Carbon dioxide concentration in the atmosphere has been increasing in recent years due to growing global emissions. Specifically, power plants that burn fossil fuels generate nearly 40% of global CO2 emissions. Many different strategies are currently employed to achieve CO2 separation and capture from fossil fuel power production, including post-combustion, pre-combustion, and oxyfuel.
Membrane systems have the potential to separate CO2 at lower costs and with lower energy penalties than other current strategies. High temperature CO2 permselective membranes could be applied to pre- and post-combustion processes for CO2 capture, but many current membrane technologies are perm-selective for CO2 at low temperatures only. Dense, nonporous ceramic membranes are known for their large selectivity for O2 over N2 and other gases, and high O2 permeance at high temperatures.
Researchers at Arizona State University have developed a tubular dual-phase membrane technology with an asymmetrical wall consisting of a molten carbonate entrapped in a porous perovskite-type or fluorite-type ceramic support, which can be used for high temperature CO2 separation. This invention is about membranes perm-selective to CO2 with high CO2 permeance observed at temperatures above 500 C. The researchers have also developed a method for manufacturing these tubular dual-phase membrane technology, involving a twice centrifugal casting technique, which allows the porous structure of the ceramic layer to be maintained after infiltration.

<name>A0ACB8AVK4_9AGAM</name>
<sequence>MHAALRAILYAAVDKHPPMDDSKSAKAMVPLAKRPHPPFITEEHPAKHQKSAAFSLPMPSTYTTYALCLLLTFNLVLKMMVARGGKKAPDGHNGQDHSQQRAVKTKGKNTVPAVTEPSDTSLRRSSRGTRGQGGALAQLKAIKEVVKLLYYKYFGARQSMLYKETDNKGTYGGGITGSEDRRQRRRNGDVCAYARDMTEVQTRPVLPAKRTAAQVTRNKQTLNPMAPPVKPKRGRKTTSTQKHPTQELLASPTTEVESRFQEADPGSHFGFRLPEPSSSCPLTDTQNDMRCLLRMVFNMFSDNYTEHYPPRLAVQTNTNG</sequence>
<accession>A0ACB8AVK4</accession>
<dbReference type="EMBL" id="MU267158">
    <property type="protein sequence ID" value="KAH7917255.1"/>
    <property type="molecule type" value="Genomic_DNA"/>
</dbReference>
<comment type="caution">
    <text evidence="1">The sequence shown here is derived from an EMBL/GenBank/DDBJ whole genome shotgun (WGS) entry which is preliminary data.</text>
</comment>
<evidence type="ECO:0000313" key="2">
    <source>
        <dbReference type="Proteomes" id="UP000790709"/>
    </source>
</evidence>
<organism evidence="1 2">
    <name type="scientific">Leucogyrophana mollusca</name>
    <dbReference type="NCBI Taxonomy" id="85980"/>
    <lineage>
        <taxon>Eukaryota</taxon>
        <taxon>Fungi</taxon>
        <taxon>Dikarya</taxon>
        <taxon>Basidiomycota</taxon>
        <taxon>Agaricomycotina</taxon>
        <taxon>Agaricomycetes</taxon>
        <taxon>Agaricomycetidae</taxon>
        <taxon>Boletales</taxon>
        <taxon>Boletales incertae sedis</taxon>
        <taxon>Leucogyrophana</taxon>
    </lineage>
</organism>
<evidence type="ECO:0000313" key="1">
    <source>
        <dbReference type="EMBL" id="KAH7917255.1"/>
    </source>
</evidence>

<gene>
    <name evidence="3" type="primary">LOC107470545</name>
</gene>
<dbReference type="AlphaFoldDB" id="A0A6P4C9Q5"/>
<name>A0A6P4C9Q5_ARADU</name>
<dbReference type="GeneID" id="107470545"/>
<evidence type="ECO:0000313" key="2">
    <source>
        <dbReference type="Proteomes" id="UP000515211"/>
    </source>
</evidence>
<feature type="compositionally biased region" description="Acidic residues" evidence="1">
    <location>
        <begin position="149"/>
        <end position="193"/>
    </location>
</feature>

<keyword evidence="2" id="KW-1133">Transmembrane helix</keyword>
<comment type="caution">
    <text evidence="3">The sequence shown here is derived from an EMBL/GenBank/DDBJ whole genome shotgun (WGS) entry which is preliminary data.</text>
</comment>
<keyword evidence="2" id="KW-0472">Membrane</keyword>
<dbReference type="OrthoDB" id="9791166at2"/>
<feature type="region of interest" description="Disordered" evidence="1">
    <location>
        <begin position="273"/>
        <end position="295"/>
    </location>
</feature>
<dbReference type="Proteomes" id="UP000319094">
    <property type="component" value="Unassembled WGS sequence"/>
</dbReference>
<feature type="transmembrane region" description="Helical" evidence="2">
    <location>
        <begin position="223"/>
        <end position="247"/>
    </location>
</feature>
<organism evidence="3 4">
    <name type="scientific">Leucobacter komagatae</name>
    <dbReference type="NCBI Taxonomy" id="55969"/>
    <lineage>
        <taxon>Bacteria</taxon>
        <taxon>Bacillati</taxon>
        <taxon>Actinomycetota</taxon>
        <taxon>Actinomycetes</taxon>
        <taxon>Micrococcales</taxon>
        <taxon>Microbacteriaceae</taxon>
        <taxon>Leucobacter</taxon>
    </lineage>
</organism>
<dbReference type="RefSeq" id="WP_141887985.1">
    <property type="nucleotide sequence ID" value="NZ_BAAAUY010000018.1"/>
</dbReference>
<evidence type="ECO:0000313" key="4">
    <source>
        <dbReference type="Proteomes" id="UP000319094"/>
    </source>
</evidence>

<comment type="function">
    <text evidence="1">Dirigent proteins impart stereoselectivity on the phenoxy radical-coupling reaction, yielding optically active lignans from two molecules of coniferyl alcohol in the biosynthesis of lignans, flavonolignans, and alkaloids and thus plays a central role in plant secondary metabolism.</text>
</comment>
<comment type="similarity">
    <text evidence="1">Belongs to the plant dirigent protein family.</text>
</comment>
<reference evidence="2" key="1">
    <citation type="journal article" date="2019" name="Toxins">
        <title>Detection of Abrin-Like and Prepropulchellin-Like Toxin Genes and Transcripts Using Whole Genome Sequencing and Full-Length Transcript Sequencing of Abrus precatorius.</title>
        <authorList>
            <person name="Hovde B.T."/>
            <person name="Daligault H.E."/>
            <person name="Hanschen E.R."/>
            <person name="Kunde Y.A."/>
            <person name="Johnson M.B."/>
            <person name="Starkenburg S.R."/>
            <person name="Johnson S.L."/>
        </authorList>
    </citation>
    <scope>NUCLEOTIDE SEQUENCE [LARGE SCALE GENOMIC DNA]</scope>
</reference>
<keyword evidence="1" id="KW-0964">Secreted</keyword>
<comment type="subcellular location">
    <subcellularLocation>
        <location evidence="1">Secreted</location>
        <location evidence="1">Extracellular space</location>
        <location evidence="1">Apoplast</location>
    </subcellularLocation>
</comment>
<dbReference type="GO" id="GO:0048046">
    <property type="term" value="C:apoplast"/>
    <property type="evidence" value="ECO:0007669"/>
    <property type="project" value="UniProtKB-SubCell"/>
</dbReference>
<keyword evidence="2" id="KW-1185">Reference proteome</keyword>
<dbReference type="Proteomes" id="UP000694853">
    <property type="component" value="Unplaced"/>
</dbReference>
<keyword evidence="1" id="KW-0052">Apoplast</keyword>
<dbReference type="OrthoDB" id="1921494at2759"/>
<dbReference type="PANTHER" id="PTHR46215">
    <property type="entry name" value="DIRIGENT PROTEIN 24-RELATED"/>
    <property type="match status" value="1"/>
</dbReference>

- Membrane reactors for high temperature water gas shift reaction
- Steam reforming of methane for production of hydrogen and methanol
- Membrane reactors for other chemical reactions involving CO2
- CO2 separation and capture
Benefits & Advantages
- High CO2 capture rates
- High CO2 permeance
- Improved efficiency of manufacturing
- Less CO2 required for capture
Issued Patent: US 9,327,231